Fundamentals of Ecology
On completion of this unit, the student should be able to:
* understand the main concepts of ecology;
* understand the relation between biotic and abiotic factors;
* understand the growth or extinction of populations.
* know and describe examples that support the main concepts of ecology;
* apply the knowledge acquired to solve the problems of wildlife management, reintroduction of species, over-exploitation of natural resources and pest control.
Maria Paula Oliveira Sobral, Michiel Adriaan Daam
Weekly - 3
Total - 76
Knowledge of General Biology and Statistics is recommended.
Krebs, C.J. 2013. Ecology. The Experimental Analysis of Distribution and Abundance, 6th edition. HarperCollins College Publishers, New York.
Molles, M.C. 2012. Ecology: Concepts and Applications, 6th ed. McGraw-Hill Higher Education, Boston.
Odum, E.P. e G.W. Barrett. 2005. Fundamentals of Ecology, 5th ed.. Brooks/Cole, Belmont.
Smith, R.L. e T.M. Smith 2001. Ecology and Field Biology, 6th ed. Benjamin Cummings, San Francisco.
Stiling, P. 2002. Ecology. Theories and Applications, 4th edition. Prentice-Hall, New Jersey.
Townsend, C.R. 2008. Ecological Applications: Toward a Sustainable World. Blackwell Publishing, Malden.
Provide students with the ecological concepts needed to solve real cases and simultaneously guide students on an individual or group research path. The practical classes are oriented towards learning through on-site analysis and solving real cases through field trips. The non-present hours will be guided by tutorial using e-learning.
Lectures (50%) - Evaluation consists of two tests of multiple choice. Average minimum grade is 9.5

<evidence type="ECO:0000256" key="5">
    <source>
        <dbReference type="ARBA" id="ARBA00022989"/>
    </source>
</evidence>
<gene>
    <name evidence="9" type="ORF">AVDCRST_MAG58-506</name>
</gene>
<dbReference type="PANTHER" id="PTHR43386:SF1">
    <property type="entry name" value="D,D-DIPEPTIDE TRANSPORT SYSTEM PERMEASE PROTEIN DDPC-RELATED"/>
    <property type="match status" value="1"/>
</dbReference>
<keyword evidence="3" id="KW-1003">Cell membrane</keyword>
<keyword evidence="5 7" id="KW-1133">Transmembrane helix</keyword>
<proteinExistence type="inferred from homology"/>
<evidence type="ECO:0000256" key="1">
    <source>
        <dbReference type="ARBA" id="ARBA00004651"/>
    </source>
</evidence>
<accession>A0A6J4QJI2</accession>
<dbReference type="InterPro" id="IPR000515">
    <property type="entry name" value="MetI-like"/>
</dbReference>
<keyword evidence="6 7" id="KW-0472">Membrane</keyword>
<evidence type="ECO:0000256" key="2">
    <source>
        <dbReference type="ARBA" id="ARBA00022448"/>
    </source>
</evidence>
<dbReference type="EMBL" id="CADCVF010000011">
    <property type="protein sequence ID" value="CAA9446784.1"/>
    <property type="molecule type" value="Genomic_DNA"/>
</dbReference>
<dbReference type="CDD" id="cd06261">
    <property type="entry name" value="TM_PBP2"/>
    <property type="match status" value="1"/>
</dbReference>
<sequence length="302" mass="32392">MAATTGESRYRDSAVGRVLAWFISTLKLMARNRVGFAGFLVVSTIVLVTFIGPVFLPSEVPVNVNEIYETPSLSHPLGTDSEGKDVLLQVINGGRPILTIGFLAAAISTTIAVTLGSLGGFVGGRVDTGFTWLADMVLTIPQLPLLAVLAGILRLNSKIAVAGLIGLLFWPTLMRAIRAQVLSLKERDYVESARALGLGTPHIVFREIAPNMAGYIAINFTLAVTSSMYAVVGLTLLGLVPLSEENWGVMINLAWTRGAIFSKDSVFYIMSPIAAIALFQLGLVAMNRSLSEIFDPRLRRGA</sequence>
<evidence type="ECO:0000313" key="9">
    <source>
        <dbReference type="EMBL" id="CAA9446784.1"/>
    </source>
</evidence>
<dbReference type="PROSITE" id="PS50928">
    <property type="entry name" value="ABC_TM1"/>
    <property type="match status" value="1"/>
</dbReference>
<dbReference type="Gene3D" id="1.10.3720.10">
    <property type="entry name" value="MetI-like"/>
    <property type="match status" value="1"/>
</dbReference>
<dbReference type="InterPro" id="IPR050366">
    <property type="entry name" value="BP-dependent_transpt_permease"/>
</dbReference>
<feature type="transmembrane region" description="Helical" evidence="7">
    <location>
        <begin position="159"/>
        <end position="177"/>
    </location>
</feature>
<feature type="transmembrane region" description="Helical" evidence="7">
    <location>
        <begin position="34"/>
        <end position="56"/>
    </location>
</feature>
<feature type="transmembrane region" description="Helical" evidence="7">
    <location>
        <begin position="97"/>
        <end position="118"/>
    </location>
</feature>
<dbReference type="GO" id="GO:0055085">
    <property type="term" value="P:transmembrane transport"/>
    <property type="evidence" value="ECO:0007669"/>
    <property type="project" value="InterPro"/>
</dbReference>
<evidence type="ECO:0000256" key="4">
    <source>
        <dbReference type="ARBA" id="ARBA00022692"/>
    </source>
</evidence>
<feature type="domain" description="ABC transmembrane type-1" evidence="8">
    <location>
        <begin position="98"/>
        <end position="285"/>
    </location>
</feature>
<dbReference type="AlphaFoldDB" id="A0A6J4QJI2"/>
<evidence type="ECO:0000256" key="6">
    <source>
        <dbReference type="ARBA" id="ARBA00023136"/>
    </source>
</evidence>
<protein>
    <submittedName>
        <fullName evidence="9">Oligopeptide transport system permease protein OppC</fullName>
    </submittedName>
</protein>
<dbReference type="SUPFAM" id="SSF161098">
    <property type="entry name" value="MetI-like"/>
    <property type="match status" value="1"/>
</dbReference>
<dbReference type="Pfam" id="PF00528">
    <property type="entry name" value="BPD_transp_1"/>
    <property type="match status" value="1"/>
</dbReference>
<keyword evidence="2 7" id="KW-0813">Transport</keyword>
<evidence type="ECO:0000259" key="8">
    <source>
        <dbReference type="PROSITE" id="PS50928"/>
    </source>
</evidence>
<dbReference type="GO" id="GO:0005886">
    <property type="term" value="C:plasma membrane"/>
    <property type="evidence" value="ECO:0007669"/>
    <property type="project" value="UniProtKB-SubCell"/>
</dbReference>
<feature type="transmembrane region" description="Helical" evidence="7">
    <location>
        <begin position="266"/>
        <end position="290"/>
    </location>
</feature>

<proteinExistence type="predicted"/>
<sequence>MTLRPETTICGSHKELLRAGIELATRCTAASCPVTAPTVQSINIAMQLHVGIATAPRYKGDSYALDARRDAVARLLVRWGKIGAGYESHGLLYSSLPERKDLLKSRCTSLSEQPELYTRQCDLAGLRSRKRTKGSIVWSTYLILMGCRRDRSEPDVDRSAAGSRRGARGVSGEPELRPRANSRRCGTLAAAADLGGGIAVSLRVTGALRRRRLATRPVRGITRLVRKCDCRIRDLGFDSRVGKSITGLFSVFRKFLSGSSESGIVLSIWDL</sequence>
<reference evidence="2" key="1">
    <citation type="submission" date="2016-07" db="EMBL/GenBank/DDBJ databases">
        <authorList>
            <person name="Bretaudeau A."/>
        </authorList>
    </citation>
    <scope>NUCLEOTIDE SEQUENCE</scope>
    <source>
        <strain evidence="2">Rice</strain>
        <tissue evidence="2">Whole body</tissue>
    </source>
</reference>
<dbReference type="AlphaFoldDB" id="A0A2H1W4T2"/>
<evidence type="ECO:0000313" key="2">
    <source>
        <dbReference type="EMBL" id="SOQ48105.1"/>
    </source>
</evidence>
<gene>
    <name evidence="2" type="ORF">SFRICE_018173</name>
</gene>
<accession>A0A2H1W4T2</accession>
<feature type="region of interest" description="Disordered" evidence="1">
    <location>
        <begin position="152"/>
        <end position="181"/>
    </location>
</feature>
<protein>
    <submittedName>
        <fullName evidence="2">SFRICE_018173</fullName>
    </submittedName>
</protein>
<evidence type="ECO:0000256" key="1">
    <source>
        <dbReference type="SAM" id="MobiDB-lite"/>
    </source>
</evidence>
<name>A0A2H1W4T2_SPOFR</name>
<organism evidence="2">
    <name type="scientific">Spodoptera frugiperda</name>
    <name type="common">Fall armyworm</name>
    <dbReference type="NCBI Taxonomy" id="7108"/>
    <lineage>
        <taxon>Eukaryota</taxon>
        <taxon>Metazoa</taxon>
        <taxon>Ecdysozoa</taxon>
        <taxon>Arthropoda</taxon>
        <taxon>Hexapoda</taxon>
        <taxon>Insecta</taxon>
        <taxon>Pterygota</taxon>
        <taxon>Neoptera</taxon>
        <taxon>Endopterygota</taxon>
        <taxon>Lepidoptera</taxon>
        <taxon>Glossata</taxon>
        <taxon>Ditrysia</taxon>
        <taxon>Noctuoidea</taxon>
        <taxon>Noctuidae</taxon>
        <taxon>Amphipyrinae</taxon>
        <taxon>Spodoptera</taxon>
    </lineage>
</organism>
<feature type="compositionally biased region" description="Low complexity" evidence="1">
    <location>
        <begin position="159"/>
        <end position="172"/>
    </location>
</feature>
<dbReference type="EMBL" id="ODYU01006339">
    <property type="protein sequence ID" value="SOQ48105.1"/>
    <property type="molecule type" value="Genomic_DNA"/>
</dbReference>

Labs (50%) - Evaluation consists of two minitests and one report. Average minimum grade is 9.5
Students are required to attend 2/3 of the lab classes and minimum grade for labs evaluation of 9.5
FINAL MARK: average of tests and lab assignments.
1. Introduction. The scope and importance of Ecology. Applied ecology.
2. Physical environment. Solar radiation and climate, temperature, water, elemental nutrients, and soils.
3. Organisms in its environment. Adaptation, tolerance, homeostasis, and feedback systems. Natural selection and ecological adaptation. Decompositon.
4. Population ecology. Properties of populations. Population growth. Life tables. Deterministic and stochastic models. Human population growth. Population fluctuations and cycles. Intraspecific competition. Niche and coexistence of species. Predation. antipredator adaptations. Predator-prey models.
5. Human impacts on populations. population exploitation, forest exploitation, habitat loss and fragmentation. wildlife restoration, pollution, bioinvaders, pest population and control.
6. Evolution and behavioural ecology. Genetic variation and population size. Hardy-Weinberg equilibrium model. Evolution by natural selection. Extinction and conservation.
Programs where the course is taught: